From March to May of this year, I built my own realtime web app for quantitative self called Metric. Here’s a write-up on what made it awesome.

Metric project on GitHub

What I learned: wire framing, prototyping, React, React-Router, Meteor, autosuggest, advanced JavaScript (and I mean this in the, not just using JQuery and instead understanding the prototype system)

My tech stack: React.js, Meteor.js, Semantic UI, esprima, gauss (helper lib for math functions), code-mirror browser JS editor, Sugar.js for dates, ReactGridLayout for dashboard

What it did: (taken from the GitHub repo)

What is {metric}

  • An app I’m using to keep track of different metrics for self-improvement in a relational manner (Health tracking is dependent on metrics relating to my Diabetes, exercise, eating habits, Happiness is related to my self-actualization, social belonging, etc.)
  • A modern take on what spreadsheets are supposed to do – take data and compute things. We use Web tech, JavaScript and libraries instead of MACROS and plugins. We use objects categorised and stored in databases rather than tables (2D arrays) to represent data.
  • An experiment, and my new life’s work.

Key points:

  • unlike Excel, we don’t do tables
  • we do smart dashboards!
  • we do metrics and records
  • metrics are dynamically computed functions written in JavaScript, a record is just a JSON object
  • it’s all built with web tech, it’s real-time using Meteor and React
  • as a result of its client-server architecture, it can be hosted and accessed from multiple clients, and the metric computation thread is separated from the UI
  • unlike Excel, we also can handle and do natural arithmetic on dates and hours/mins/seconds

What was cool about it?

The Life Metric

So basically with Metric, you would write these little pieces of JavaScript that would take data from your records (basically tables with schemas) and do anything you would normally do in a Turing complete programming language to compute results.

But the unique selling point of Metric (that I haven’t seen any other consumer app do) was that it was able to make metrics depend on the computations of other metrics, which made possible this crazy idea that I call The Life Metric.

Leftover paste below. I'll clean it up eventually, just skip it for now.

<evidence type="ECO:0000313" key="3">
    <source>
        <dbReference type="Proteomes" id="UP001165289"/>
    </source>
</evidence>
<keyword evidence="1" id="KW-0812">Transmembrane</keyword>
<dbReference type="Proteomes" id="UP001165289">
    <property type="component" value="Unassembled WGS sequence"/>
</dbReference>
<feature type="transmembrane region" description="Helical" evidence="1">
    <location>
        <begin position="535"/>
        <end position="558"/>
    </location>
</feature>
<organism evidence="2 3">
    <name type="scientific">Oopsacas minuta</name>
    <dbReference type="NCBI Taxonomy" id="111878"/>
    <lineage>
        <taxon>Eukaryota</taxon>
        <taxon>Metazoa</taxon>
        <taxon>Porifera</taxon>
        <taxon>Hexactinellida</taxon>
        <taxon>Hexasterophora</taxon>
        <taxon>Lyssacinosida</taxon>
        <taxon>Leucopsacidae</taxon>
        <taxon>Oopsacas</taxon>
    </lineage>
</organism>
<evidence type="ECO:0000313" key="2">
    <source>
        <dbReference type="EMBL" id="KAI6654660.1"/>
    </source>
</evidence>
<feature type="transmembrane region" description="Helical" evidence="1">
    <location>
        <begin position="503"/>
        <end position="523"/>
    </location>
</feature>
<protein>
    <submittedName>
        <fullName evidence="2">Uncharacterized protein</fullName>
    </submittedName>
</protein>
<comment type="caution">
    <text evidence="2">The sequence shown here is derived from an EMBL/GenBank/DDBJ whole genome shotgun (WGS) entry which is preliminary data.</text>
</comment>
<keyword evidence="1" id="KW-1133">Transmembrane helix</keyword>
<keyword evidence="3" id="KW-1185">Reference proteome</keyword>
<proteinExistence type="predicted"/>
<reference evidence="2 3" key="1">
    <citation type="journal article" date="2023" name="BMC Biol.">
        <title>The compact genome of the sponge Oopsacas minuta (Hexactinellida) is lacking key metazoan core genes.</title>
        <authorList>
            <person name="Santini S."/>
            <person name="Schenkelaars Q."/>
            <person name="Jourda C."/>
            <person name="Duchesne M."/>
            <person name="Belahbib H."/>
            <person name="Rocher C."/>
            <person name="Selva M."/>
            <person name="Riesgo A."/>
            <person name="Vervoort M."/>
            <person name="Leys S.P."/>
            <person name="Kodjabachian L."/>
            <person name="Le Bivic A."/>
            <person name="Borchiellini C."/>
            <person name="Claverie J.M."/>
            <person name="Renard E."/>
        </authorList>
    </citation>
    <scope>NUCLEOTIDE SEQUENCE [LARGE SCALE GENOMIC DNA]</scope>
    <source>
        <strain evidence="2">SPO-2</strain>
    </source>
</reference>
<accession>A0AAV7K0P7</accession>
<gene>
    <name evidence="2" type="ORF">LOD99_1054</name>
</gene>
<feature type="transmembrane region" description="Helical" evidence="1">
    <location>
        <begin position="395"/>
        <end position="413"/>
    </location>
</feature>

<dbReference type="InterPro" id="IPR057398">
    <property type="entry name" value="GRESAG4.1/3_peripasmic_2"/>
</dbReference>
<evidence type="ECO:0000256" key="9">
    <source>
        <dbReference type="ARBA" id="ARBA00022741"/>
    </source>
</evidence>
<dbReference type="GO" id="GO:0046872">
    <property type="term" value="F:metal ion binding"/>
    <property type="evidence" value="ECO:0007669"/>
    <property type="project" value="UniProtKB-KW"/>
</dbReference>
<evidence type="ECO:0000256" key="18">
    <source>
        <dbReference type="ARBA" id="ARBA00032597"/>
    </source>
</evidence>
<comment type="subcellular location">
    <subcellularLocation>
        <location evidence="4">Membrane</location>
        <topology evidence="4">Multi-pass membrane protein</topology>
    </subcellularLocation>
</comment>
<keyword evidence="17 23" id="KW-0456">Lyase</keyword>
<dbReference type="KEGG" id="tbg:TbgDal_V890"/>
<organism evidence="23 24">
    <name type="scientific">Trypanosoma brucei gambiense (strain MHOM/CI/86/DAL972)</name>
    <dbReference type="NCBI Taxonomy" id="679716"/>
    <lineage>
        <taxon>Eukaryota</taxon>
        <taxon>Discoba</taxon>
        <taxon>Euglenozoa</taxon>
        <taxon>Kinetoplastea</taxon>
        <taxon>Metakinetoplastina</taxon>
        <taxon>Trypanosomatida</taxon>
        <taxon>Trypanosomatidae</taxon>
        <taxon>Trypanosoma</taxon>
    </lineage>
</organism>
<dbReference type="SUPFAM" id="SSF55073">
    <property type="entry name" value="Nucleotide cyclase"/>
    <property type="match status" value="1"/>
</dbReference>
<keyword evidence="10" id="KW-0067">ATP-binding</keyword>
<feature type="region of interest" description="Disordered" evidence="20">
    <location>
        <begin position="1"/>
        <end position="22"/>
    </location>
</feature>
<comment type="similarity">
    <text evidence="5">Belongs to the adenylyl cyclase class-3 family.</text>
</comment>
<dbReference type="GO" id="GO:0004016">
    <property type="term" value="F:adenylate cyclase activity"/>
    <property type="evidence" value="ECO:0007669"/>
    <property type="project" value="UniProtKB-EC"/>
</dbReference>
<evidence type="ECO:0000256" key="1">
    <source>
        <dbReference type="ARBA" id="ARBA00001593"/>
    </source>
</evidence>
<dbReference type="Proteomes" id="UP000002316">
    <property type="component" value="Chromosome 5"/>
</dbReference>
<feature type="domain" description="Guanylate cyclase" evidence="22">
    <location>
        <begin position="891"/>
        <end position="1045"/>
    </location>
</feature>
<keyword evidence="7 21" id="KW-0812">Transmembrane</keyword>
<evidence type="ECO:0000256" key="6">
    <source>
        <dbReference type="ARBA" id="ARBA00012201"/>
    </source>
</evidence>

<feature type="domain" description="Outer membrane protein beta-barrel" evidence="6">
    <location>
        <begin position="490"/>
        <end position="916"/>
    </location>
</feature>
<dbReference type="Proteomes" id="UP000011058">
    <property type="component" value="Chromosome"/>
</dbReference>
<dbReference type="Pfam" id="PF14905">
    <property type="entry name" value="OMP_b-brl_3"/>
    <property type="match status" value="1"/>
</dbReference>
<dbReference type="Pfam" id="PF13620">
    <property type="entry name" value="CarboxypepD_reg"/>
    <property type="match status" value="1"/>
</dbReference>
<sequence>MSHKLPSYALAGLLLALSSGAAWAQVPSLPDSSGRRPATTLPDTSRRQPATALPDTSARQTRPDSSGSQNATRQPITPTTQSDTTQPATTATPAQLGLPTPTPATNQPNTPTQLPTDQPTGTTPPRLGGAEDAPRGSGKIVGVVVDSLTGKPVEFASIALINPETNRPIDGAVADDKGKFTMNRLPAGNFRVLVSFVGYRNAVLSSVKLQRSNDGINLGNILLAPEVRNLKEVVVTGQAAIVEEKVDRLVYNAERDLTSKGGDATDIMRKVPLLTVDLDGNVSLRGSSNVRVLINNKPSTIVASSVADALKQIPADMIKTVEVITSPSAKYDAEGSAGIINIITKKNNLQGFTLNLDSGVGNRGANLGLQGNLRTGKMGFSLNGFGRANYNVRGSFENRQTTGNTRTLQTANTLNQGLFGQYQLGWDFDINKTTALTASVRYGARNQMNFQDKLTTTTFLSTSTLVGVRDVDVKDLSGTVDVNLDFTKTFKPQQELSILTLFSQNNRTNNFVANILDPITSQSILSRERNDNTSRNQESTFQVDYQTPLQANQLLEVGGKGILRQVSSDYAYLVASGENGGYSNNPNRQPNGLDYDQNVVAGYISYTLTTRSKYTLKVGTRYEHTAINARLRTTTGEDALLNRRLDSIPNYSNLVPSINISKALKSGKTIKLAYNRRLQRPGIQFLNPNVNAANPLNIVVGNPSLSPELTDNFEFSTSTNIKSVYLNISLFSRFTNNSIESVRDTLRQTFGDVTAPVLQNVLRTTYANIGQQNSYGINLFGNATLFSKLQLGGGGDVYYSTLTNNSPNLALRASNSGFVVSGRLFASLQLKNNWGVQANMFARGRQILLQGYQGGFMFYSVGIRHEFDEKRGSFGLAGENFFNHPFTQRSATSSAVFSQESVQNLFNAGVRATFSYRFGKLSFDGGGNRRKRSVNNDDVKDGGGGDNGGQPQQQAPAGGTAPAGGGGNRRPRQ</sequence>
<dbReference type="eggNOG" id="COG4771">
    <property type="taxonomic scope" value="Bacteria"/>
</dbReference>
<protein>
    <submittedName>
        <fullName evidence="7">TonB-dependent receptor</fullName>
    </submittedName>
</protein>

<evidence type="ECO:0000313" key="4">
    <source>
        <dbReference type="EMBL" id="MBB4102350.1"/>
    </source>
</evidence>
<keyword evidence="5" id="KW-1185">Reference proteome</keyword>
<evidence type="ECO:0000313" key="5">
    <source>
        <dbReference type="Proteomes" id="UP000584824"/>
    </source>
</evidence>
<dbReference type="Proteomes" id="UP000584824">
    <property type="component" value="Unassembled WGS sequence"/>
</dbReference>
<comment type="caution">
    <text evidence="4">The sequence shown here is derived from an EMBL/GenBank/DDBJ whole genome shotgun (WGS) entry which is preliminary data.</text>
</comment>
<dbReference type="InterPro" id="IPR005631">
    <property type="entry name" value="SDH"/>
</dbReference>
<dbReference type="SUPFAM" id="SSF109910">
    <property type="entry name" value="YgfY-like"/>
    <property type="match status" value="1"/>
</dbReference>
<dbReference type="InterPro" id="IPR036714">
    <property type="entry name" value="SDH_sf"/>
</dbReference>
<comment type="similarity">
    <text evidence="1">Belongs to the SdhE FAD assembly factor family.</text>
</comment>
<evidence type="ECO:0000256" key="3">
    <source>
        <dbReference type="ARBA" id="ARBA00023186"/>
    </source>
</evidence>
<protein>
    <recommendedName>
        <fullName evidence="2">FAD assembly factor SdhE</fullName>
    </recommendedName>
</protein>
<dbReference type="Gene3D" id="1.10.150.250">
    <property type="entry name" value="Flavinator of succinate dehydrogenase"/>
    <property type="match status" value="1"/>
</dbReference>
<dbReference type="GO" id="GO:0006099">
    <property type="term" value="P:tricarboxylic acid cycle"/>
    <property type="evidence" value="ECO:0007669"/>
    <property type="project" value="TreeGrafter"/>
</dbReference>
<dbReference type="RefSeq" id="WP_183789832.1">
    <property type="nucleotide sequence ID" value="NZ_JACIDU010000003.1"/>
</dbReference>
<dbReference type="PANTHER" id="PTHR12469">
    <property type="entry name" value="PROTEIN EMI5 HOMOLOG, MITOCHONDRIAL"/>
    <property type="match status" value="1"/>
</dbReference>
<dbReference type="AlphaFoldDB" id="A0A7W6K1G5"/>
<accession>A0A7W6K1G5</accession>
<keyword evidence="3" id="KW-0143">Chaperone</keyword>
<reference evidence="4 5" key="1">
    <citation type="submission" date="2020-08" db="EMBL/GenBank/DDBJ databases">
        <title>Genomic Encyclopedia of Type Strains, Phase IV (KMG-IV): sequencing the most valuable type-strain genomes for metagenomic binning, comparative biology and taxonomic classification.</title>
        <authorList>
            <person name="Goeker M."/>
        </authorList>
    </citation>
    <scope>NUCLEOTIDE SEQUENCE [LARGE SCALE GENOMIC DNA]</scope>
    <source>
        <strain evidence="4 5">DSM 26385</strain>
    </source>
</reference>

Everything I tracked in Metric was divided into these categories, because naturally we are human and we think better with related groups than splatters of random items. This included:

  • My Health - Hours of physical exercise
  • Diabetes - Average blood glucose level
  • Have I been testing often enough?
  • Hours of sleep
  • My Diet - Fruits
  • Vegies
  • etc.
  • My personal development - Hours of reading
  • How long have I procrastinated?
  • Did I be my best today?
  • etc.

And looked like this:

As you can see, these metrics are organised into various hierarchies. Now here’s the crazy idea

  • my average blood glucose level is computed as an average of my BGL records for the past week, I try to optimise this to be between 6 and 7. This, combined with other metrics, can give me a percentage representing how well I’m doing in this area (Diabetes).
  • I also care about how much I exercise, as this is good for mood and body etc. So I log this, and this is a metric under the Health/Exercise category.
  • **Now what if I compute a new metric for my overall health, based not on records/inputted data, but on other metrics? **Such that this will change when my Diabetes metric changes (which is because of new data). It turns out this is entirely possible because we are using JS.
  • And what if I don’t just stop there, but link every top-level metric of every category into its next category, until we reach the root category, and we have computed a metric that represents the performance everything we are tracking about ourselves — The Life Metric

And so that’s what you can do with Metric.

Metric implementation

The implementation of the actual Metric computation was fun as well.

All Metrics were defined as pieces of JS that were wrapped in an anonymous function.

Metrics.runComputeFunction = function(computeFunctionCodeString) {
    var metric = null;
    try {
        var func = Function(
        metric = new func(
    } catch (ex) {
        throw new Meteor.Error("runtime-error", "Your code failed to run when we tested it: " + ex.toString(), ex.stack);
    return metric;

What this did was it took a piece of JS like something below:

and turned it into a JS function that you could call, with the arguments Metrics and Records.

Metrics and Records were APIs you could use in your Metric to access the data of other records and metrics, and perform functions with them (such as averaging).

But it didn’t stop there. I decided to extend Metrics and Records with helper functions such as since and the Math functions of the gauss library for averaging, statistics and other stuff.

Also the in-browser JS editor did syntax errors and code highlighting. It was a nice touch.

How did recomputations and dependencies work?

This is one of my favourite parts. I used a JS parser called esprima, written in JS, to parse our JS by walking the AST and identify the calls to these helper functions and thus dependencies to other metrics and record collections in the database. Then I used a library to hook when records or metrics were upserted into the DB and recomputed their dependencies.

Issue: there was a point where if a metric depended on another metric it would engage in an infinite loop of recomputation. I could tell naively if another metric had a direct dependency on another and solve this by warning the user when they’re coding it, but unfortunately I hadn’t the time to scan the dependency graph and fix the problem properly.